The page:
We all need to rely on small talk here and there. Even if you hate it, it’s necessary for conversing with people at work, parties and strangers whom you don’t know well enough to talk about more personal and touchy subjects with. Of course, just because you know you need to use small talk here and there doesn’t mean it’s always easy.
Fortunately, for those who need a little help coming up with subjects to discuss with strangers and acquaintances, The Happiness Project has a great list of potential conversation topics you might consider using. Personally, I suggest doing whatever you can to avoid the cliche “weather” opening just because it usually results in a short, frantic conversation about the heat or cold you’re experiencing followed by a dead silence where you both try to think of a new topic or something else to say about the weather, but other than that, the list is pretty dead-on.
1. Comment on a topic common to both of you at the moment: the food, the room, the occasion, the weather.
2. Comment on a topic of general interest.
3. Ask a question that people can answer as they please.
4. Ask open questions that can’t be answered with a single word.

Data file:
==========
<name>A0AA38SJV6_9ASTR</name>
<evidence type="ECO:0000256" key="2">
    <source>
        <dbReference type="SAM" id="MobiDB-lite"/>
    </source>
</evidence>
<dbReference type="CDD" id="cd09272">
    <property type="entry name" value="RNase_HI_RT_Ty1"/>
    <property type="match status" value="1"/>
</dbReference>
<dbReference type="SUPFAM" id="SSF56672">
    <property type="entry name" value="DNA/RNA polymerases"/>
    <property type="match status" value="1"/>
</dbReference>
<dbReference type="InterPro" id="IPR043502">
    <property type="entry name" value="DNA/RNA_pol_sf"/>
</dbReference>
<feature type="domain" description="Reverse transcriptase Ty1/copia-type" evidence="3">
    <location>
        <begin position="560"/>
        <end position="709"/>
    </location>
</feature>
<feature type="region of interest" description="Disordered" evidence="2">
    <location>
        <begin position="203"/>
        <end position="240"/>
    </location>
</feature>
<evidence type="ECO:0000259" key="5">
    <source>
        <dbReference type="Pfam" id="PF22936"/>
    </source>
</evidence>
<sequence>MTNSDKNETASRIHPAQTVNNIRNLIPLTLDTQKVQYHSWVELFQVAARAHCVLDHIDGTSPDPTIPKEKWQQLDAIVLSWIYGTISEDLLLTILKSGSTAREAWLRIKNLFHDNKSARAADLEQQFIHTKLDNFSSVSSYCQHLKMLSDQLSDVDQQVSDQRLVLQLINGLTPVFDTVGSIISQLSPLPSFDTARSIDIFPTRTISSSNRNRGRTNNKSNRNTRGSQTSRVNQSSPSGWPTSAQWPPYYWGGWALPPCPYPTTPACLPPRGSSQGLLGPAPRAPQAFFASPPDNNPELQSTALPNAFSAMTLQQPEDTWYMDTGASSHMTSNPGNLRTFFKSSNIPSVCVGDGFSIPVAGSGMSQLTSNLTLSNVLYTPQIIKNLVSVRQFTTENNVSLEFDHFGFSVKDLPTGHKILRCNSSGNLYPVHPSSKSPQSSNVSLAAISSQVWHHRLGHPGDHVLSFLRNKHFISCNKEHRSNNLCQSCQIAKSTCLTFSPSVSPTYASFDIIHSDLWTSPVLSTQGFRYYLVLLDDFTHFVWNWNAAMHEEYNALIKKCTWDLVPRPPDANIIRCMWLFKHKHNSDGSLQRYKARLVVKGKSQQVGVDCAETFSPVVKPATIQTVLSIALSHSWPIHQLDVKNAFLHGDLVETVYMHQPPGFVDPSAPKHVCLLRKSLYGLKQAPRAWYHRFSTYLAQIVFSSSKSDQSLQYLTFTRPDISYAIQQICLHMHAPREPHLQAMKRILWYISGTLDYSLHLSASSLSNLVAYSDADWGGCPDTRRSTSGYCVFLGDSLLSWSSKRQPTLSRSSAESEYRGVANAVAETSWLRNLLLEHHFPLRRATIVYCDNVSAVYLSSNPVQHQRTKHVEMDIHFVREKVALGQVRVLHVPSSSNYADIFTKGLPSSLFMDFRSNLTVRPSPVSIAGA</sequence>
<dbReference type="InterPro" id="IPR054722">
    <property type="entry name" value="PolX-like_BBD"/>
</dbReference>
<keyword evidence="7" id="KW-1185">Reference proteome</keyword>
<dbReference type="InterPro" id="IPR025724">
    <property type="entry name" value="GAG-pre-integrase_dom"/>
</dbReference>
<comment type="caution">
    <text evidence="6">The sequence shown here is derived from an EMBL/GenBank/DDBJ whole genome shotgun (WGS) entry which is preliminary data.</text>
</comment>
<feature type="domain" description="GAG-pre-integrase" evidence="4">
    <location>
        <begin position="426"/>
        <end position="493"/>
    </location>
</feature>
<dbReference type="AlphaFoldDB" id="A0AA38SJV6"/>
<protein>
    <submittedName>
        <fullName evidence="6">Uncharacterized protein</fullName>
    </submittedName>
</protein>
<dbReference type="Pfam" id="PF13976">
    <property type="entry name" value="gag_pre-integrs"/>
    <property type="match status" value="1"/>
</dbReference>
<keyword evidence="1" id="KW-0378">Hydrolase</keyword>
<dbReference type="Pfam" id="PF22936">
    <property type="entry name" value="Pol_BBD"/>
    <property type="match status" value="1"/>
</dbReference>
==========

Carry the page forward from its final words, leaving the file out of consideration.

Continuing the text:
5. If you do ask a question that can be answered in a single word, instead of just supplying your own information in response, ask a follow-up question.
6. Ask getting-to-know-you questions.
7. React to what a person says in the spirit in which that that comment was offered.
8. Be slightly inappropriate.
9. Follow someone’s conversational lead.
10. Along the same lines, counter-intuitively, don’t try to talk about your favorite topic, because you’ll be tempted to talk too much.
A Menu of Options for Making Small Talk | The Happiness Project
Small talk can be difficult. If you’re introverted, shy, or you feel uncomfortable in a room full of strangers at a party or conference it can quickly become a stressful situation. How to Quickly Improve Your Ability to Make Small Talk
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